There are many benefits to being a part of the military. That being said, when members of the United States Armed Forces go through the discharge process, the transitioning services offered by the various branches tend to be notoriously inadequate and disconnected from reality. While this is an issue of public concern, it does not help to place blame on the transitioning counselors or on the providers of veterans services. It is difficult to cover all bases insofar as guessing what situations veterans will find themselves in. The worst-case scenarios do not get the proper exposure that they should; to this effect, here are four issues that veterans may have to deal with after getting their DD-214 papers.
Finding Adequate Employment
Those reenlistment, deployment, and extension bonuses that were so generously given to military personnel after 2003 do not exist in civilian life. In 2018, the American economy is enjoying record employment levels, but quite a few of the jobs counted pay low wages and offer limited hours. Coming to the realization that wartime active duty service paid more than many civilian jobs can be hard to swallow.
Finding Good Housing Opportunities
Image Credit: Low VA Loans
Many veterans get sticker shock when they return home and find that their housing markets have become outrageously expensive, particularly in metropolitan areas such as San Francisco, Miami, Boston, and New York. Thankfully, the VA home loan program has consistently given veterans a chance at getting reasonable housing at reasonable terms. Some state governments offer additional programs that can be combined with VA loans to make housing even more attractive.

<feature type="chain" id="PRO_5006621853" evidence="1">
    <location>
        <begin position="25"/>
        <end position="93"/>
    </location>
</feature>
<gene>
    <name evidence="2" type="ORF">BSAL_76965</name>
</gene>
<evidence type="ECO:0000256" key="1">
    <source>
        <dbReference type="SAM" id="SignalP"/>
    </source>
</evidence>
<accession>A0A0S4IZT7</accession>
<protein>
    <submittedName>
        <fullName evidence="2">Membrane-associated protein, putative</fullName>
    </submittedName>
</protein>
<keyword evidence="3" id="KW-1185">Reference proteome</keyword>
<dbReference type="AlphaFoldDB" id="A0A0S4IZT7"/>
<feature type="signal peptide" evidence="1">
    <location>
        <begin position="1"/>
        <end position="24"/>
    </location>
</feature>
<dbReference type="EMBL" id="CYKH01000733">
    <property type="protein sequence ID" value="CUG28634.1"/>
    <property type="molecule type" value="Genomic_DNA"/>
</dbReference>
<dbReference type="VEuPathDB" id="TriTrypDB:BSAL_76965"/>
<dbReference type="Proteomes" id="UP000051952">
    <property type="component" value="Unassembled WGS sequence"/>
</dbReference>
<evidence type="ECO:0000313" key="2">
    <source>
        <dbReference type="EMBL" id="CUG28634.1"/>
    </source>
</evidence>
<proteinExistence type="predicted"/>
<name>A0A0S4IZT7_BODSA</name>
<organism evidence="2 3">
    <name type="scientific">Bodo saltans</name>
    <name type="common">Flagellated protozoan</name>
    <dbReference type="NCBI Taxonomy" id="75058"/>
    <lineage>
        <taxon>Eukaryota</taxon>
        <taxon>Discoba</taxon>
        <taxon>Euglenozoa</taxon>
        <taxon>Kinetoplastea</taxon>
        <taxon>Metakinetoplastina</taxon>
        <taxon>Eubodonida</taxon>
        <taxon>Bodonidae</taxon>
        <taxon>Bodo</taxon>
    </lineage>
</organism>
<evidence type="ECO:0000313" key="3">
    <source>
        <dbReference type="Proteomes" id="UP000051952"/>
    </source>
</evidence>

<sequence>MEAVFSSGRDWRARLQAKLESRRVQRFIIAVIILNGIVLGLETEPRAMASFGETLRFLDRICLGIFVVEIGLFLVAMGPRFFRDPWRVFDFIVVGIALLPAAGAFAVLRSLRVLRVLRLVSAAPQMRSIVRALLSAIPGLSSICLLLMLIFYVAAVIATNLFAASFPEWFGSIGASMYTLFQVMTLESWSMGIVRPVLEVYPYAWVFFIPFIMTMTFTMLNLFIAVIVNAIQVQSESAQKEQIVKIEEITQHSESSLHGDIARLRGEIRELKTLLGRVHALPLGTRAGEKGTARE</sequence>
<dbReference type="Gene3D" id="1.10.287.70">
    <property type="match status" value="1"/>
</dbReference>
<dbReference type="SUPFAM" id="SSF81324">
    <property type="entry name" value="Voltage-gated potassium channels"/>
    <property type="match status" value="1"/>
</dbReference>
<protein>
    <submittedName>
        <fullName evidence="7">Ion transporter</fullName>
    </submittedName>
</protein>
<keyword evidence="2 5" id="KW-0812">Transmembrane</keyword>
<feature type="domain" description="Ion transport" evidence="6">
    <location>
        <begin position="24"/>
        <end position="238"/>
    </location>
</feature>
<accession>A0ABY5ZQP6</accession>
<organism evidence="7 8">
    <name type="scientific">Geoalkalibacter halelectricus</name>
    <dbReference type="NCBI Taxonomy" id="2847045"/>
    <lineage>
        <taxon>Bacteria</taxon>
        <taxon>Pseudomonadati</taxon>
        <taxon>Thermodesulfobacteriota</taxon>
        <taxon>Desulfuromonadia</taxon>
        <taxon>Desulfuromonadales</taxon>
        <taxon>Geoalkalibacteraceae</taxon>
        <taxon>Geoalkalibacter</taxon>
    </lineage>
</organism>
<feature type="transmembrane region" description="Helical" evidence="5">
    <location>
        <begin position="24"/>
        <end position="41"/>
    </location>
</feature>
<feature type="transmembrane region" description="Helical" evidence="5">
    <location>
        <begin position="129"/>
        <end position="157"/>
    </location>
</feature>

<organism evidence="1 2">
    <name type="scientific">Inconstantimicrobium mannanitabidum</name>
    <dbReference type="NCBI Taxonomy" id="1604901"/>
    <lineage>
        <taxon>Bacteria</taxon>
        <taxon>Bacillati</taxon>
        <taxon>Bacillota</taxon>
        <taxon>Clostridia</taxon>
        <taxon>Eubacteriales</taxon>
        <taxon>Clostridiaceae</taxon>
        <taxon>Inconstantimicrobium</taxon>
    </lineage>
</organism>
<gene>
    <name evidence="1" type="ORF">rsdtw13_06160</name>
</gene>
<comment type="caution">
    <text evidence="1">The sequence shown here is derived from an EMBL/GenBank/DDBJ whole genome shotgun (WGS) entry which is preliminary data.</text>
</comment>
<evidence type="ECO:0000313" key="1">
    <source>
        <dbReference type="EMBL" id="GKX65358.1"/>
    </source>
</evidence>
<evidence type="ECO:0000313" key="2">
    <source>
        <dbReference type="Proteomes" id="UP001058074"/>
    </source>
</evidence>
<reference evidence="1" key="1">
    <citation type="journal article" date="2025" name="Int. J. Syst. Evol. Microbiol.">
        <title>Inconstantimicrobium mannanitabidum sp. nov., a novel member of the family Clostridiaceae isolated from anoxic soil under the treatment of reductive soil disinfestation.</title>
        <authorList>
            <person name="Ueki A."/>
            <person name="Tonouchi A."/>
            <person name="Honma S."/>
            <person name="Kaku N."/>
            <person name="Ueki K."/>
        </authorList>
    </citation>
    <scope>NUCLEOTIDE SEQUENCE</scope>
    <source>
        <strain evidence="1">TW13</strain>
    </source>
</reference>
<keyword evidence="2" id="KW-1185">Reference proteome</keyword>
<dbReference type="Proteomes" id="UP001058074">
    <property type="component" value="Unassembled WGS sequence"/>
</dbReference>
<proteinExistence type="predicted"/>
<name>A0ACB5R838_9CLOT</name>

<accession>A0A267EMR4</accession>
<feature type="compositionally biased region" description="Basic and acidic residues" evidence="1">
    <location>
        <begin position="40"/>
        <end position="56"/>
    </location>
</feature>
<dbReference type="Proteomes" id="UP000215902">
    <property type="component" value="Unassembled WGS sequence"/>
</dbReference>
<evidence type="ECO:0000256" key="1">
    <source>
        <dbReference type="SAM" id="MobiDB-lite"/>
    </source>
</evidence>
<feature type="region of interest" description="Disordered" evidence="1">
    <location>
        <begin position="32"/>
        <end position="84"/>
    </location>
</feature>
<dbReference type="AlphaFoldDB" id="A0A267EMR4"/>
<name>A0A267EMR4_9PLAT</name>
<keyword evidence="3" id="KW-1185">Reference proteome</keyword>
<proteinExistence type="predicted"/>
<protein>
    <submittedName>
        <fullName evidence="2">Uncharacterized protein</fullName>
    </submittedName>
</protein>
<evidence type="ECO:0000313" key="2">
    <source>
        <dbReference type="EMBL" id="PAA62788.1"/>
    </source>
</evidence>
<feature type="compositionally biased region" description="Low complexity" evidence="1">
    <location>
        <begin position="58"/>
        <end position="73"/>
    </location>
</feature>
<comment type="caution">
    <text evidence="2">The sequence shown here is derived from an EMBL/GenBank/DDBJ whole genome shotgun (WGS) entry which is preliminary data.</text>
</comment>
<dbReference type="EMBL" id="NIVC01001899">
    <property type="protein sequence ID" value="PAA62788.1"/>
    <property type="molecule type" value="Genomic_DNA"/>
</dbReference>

Dealing with Certain Emotions
Society is changing at a very rapid pace, and many veterans are unable to deal with these changes because of what they went through. Many Vietnam veterans, for example, stopped going to their medical appointments when they saw young disabled veterans coming back from Iraq. In these particular cases, survivor’s guilt became an unbearable emotion.
Getting Good Healthcare
Image Credit: Kevin McCarthy
The state of the VA healthcare system has been in rapid decline since the Persian Gulf War ended in 1991. Many veterans are complaining about the poor quality of treatment as well as having to wait months for an appointment. Quite a few veterans have signed up for affordable Obamacare health plans to bridge the gap of inadequate treatment.
In the end, life can be difficult for veterans, but it does not have to be. One of the best strategies consists of seeking the support of other veterans who are interested in helping their peers. Life is a lot easier when individuals surround themselves with the right people.